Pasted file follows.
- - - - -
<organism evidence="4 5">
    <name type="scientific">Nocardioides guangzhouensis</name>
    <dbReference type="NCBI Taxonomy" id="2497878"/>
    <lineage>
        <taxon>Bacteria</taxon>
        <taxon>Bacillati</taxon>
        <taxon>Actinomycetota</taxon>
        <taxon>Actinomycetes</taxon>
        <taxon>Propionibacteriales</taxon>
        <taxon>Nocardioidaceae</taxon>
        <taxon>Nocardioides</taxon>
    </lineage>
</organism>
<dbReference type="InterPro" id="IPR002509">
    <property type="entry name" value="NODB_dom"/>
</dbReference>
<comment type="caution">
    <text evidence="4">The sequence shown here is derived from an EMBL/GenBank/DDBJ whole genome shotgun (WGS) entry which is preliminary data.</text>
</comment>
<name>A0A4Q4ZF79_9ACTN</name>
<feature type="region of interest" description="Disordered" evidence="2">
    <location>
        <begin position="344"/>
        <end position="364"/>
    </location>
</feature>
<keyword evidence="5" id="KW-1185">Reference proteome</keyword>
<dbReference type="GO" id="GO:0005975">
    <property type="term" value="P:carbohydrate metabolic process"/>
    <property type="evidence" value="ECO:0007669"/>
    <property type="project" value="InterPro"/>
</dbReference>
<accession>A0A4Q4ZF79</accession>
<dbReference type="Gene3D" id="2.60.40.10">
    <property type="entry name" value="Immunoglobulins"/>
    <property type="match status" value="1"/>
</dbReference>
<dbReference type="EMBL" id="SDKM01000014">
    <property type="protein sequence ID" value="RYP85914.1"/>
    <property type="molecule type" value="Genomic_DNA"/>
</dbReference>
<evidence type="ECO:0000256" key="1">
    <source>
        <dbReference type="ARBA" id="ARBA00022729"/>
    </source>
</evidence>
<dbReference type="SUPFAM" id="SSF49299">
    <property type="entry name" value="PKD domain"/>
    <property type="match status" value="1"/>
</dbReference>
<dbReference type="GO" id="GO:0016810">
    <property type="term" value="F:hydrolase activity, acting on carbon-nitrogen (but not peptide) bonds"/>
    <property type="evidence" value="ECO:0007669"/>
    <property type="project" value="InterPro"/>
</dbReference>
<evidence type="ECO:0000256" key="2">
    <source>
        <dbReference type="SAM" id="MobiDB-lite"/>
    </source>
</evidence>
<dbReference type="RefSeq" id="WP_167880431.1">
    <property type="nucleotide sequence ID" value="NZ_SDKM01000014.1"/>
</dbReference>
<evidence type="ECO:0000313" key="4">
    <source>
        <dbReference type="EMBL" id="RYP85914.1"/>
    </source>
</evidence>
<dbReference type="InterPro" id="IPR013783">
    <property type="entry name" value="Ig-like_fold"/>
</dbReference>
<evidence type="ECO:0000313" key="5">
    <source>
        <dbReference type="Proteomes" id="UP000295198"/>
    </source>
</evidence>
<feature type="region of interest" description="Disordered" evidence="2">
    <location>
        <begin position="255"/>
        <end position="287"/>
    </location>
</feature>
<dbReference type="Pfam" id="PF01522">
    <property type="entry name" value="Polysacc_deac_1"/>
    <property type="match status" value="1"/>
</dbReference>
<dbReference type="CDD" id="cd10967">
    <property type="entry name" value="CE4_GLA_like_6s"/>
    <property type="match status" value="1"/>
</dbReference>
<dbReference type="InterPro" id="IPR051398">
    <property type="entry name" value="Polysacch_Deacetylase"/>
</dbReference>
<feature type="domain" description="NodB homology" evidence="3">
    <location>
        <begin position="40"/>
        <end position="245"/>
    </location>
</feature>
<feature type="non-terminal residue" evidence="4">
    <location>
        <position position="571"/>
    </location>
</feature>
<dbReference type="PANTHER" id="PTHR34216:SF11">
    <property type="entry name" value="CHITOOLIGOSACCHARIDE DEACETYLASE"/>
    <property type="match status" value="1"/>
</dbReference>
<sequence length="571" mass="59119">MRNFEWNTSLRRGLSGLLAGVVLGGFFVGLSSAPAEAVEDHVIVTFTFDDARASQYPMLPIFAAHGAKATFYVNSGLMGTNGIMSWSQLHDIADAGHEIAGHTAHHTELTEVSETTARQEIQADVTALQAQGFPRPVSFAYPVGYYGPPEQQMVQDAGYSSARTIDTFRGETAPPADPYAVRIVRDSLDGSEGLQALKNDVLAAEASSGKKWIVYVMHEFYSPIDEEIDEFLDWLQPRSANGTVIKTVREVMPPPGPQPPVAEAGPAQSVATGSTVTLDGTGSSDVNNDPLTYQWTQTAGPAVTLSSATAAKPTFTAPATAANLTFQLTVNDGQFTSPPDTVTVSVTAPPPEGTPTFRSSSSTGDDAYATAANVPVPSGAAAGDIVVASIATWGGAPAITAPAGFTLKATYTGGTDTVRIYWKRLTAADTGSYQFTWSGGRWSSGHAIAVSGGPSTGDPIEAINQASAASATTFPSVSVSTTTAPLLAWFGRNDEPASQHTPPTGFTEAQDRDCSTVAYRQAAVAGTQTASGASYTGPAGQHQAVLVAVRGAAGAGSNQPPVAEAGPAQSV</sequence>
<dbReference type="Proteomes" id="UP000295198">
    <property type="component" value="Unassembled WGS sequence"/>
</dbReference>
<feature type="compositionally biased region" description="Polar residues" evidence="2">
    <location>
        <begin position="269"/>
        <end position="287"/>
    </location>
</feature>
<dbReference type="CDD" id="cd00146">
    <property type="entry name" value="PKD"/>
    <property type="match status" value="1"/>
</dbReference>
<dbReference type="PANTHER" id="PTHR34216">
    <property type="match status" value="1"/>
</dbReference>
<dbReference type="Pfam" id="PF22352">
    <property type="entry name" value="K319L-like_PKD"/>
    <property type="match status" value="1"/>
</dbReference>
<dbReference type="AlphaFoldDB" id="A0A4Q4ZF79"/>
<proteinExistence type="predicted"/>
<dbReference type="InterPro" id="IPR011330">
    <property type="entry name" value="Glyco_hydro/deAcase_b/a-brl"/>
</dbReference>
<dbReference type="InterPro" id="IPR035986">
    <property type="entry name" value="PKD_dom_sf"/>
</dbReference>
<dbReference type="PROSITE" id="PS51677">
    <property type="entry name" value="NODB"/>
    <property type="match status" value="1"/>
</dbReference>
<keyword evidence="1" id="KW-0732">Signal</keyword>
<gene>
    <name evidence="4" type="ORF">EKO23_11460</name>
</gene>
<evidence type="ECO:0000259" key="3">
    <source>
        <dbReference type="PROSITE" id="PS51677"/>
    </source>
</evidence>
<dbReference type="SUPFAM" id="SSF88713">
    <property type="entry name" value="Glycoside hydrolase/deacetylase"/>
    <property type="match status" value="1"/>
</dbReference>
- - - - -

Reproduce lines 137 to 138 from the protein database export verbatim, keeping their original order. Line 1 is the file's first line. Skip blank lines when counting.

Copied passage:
</dbReference>
<dbReference type="PROSITE" id="PS51677">